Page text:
Designer’s rendering of what a proposed new medical clinic will look like viewed from Third St. in Courtenay

Designer’s rendering of what a proposed new medical clinic will look like viewed from Third St. in Courtenay

Courtenay residents protest medical clinic plan

Third Street residents aren’t happy about a proposed new medical clinic on their street.

Numerous residents came out to a public hearing Monday night to voice objections to a zoning text amendment change that would see an existing medical building replaced with a new one.

The problem, though, is that the existing medical building has been a non-conforming use in its zone for more than 20 years.

The proposed text amendment would see the City add medical clinic to the list of permitted uses under Commercial Five zoning. And the City will require the three lots involved to be consolidated into one.

Residents were primarily concerned about traffic issues, fearing that the new clinic, with chiropractic and family medicine services, would worsen an already bad situation in their eyes.

Diana Schroeder told council that “traffic destroys neighbourhoods.”

She said it seemed foolish to eliminate the possibility of having three small residential lots. The C-5 zone is unique to the Old Orchard neighborhood, she said, and its purpose was to keep traffic to a minimum by allowing for small, home-based businesses.

“A medical building in the Old Orchard is unnecessary,” she said.

Third St. resident Steve Schoenhoff said “generally we thought it was a nice building” but there was no discussion about traffic at a public information meeting held by the applicant.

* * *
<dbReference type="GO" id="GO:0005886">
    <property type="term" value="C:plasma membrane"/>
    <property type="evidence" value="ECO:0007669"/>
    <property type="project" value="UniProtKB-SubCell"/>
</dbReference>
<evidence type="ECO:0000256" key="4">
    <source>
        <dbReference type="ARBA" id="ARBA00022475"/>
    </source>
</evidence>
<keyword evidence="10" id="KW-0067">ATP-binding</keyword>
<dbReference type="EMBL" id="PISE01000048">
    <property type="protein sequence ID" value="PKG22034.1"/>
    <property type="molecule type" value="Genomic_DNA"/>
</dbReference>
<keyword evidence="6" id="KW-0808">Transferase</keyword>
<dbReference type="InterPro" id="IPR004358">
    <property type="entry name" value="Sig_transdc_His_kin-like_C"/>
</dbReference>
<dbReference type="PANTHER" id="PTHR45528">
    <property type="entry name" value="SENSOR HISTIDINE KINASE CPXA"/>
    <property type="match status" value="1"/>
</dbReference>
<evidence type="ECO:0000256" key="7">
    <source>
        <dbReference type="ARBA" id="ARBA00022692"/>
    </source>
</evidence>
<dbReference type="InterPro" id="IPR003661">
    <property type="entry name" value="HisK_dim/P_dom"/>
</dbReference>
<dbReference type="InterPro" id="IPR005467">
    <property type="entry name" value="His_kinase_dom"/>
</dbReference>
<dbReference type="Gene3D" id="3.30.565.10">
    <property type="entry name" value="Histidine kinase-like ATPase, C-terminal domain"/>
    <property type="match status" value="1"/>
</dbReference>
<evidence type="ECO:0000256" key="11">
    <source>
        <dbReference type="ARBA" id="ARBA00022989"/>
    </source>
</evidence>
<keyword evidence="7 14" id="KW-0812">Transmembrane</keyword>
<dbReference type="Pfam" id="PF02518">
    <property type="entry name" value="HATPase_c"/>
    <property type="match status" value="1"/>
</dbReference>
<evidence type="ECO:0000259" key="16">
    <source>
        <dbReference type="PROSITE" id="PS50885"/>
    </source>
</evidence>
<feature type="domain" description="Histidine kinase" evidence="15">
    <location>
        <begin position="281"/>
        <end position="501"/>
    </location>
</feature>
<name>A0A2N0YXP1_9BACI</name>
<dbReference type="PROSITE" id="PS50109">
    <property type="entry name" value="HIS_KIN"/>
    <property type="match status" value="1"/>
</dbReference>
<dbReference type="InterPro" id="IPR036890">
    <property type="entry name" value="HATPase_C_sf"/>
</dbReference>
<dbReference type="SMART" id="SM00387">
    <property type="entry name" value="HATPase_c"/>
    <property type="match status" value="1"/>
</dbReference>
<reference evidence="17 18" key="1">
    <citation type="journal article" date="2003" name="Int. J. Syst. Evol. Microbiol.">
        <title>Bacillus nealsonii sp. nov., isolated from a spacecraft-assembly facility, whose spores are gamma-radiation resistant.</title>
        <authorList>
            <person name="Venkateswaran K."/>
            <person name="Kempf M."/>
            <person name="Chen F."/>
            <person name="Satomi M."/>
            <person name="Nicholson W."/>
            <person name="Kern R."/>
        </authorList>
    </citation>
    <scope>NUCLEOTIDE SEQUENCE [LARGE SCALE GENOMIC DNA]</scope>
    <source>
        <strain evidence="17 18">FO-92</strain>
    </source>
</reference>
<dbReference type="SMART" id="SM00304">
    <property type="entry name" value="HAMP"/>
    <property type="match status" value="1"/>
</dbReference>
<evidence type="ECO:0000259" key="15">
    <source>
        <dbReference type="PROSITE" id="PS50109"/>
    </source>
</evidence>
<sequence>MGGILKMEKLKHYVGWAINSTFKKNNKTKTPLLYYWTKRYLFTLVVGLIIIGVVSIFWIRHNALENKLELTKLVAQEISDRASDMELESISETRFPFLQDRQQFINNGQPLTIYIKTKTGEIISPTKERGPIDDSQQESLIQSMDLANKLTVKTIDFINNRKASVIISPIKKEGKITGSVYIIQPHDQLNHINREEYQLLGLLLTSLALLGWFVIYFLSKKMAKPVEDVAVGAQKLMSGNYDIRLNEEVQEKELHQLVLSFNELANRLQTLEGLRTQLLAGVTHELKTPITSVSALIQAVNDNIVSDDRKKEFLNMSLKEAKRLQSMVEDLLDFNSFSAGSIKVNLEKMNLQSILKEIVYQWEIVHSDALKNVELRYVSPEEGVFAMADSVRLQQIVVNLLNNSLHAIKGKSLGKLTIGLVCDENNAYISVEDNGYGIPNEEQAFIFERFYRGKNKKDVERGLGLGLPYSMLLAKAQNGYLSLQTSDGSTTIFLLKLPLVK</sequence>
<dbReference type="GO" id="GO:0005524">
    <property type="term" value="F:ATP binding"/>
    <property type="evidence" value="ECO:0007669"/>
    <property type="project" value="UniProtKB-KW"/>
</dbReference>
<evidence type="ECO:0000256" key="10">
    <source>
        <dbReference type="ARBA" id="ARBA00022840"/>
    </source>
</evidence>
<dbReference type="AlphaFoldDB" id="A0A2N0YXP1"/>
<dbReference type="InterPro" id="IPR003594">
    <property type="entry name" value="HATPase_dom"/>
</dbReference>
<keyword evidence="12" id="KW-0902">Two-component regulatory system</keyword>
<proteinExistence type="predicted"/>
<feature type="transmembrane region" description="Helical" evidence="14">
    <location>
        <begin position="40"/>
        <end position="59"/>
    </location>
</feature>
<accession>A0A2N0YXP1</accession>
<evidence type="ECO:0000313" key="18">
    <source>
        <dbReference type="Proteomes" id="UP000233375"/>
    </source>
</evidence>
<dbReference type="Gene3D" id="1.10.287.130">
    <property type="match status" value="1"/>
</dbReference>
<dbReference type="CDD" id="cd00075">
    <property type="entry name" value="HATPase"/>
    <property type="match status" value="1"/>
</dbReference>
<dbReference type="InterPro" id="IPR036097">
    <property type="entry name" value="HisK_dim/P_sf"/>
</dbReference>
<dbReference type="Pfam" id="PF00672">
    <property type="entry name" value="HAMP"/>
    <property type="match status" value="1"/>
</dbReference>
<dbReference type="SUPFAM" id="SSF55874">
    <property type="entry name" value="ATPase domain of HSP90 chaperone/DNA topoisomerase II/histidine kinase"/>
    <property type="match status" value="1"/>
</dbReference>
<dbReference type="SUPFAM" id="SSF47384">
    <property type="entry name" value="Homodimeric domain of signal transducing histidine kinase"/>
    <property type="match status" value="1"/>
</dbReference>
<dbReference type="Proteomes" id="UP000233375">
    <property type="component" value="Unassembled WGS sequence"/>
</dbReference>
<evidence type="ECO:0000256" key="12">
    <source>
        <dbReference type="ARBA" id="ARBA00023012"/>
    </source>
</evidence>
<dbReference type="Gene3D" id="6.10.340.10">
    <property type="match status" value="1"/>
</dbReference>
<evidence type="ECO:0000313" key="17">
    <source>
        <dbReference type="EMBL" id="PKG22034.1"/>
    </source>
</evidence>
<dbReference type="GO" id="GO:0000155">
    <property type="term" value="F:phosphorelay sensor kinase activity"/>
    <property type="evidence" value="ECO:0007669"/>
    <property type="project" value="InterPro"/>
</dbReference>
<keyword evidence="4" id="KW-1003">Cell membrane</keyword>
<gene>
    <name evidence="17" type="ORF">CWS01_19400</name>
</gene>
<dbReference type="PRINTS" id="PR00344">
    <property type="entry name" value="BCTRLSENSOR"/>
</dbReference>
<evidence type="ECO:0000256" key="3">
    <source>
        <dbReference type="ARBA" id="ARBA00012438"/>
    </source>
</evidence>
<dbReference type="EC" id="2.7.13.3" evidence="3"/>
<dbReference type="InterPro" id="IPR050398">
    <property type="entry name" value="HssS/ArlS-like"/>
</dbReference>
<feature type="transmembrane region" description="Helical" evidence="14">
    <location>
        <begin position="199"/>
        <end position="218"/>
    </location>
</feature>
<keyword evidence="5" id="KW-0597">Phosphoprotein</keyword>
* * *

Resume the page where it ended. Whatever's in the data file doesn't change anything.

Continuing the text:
“In order for us to protect our neighbourhood we have to protect ourselves from traffic,” he said.

Resident Alana Check said heavy traffic, combined with the transit buses using Third, is already affecting the neighbourhood. She said the street already gets filled by downtown workers parking there.

Rick Sheldon told council that Third St. is the only one in the city that doesn’t have a stop sign or traffic control device.

“Traffic flies right through … and now you want to put another 60-80 vehicles a day up Third? The speeding is ridiculous,” he said. “We’re a residential area. You’d never know it … and now you’re just adding to the problems.”

Chester Check said the City was “screwing the area up” and suggested they rename Third St. to Autobahn.

But applicant Dr. Debbie Wright said the property has never been residential. She was looking for a spot to relocate her Fourth St. chiropractic clinic, and add a family doctor practice with the goal of offering “intra-professional care”.

She said a previous tenant was the Valley’s only ear, nose and throat specialist, which probably generated more traffic than her clinic would.

And she noted that much of the parking lot was rented out to nearby businesses, and not really monitored.

“When I am able to use that as my personal lot for my office, there won’t be traffic coming and going from that lot. That’s also something to consider,” she said.

Dr. Wright said she was never asked by the City to conduct a traffic study.

City council will make a decision on the zoning text amendment at its next regular meeting June 12.

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